Indirection with Pragmatic Protocols

Following up on our interface article from last week (check it out here if you missed it), today we cover the dynamic cousin of interfaces, protocols. Now it is important to note that in this article we use the term "protocol" to encompass all the forms of indirection in different dynamic languages. Ruby has mixins and modules, Python has abstract classes and multiple inheritance and Objective-C has protocols. Now those are a lot of terms, to keep things clear we will just refer to all of them as protocols (because I am a Objective-C guy!).

Alright, now that we got our vernacular covered, what is the difference between an interface and a protocol? Both provide a form of indirection which allows us to do some pretty powerful abstraction as we outlined last week. The major difference is due to the runtime of these dynamic languages. Dynamic languages delay method binding until runtime. This means methods aren't required by the compiler to exist before running. It will just send a message (which is the method to run) to the object and expects it to respond. We can of course add checks to make sure that object responds before dispatching the message (that would be just irresponsible otherwise). This delay gives us quite a bit of flexibility and makes creating indirection in dynamic languages very simple. Onward to the examples!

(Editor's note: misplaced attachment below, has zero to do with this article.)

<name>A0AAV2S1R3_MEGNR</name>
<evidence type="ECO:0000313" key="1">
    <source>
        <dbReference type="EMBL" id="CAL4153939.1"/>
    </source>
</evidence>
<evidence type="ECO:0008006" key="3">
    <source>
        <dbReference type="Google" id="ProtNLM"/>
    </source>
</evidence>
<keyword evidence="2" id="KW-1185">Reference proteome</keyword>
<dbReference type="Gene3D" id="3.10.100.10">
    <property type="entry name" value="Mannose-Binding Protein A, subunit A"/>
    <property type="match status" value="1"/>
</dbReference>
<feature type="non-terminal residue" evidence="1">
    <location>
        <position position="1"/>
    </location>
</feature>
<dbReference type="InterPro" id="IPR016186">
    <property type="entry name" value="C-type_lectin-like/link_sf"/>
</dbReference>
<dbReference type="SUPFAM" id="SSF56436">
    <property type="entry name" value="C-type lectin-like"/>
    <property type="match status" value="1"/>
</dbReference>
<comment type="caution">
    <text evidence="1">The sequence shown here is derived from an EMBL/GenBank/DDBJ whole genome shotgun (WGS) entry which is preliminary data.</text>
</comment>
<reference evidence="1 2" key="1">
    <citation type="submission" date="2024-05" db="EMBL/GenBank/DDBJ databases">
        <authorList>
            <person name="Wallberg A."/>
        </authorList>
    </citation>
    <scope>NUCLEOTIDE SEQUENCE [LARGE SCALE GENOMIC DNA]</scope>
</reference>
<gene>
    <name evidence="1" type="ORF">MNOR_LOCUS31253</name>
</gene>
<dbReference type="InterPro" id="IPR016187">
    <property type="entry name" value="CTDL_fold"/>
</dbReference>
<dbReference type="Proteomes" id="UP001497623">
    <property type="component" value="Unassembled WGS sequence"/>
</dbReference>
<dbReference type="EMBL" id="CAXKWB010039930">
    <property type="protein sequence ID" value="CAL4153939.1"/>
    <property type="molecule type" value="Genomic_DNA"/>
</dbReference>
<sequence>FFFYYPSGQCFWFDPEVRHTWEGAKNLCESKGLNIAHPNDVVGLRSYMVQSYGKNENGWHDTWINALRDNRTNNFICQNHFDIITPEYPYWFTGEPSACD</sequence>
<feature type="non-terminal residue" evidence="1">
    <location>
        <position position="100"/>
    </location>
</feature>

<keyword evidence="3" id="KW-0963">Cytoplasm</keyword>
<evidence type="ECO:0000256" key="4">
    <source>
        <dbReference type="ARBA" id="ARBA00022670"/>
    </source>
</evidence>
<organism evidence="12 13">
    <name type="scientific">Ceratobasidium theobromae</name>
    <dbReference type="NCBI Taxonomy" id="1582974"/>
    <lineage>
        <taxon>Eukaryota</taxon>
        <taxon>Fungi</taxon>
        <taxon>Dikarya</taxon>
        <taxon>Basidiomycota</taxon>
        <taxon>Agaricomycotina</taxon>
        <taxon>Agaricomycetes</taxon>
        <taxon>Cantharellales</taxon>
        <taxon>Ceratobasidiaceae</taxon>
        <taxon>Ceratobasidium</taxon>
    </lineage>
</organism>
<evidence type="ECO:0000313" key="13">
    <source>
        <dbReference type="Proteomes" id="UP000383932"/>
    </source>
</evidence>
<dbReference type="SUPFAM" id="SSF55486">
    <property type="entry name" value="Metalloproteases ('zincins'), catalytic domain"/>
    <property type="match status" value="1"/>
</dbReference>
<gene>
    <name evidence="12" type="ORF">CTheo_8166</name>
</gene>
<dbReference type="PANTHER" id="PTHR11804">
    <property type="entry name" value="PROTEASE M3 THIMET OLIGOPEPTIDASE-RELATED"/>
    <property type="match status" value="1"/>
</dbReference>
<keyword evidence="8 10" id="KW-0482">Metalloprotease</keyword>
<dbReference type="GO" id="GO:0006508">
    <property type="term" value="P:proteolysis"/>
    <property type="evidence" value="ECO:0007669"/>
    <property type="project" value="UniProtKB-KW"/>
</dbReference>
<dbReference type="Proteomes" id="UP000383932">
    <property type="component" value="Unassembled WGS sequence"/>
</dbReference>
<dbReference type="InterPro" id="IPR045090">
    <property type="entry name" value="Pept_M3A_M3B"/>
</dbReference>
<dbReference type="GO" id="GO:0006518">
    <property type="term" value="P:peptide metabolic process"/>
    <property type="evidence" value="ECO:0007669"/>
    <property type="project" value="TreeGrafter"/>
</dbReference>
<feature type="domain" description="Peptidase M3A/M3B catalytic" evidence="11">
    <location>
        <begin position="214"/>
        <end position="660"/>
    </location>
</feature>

Here is a ruby module

#hmmm, do these examples look familiar..?
#For animals that like to chew.
module Chewable
   def chew
    puts "chewing away!"
   end
end

#For animals that can soar through the sky.
module Flying
   def fly
    puts "Look ma, I'm Flying"
   end
end

#Nice base animal class. Giving us some common methods for all animals.
class Animal
  def run
    puts "running!!!"
  end
end

#Dog class. Well dogs do chew. As we all probably know.
class Dog < Animal
  include Chewable
end
#Bird class. Of course bird's don't chew.
class Bird < Animal
  include Flying
  def run
    puts "running, psh try flying sometime!"
  end
end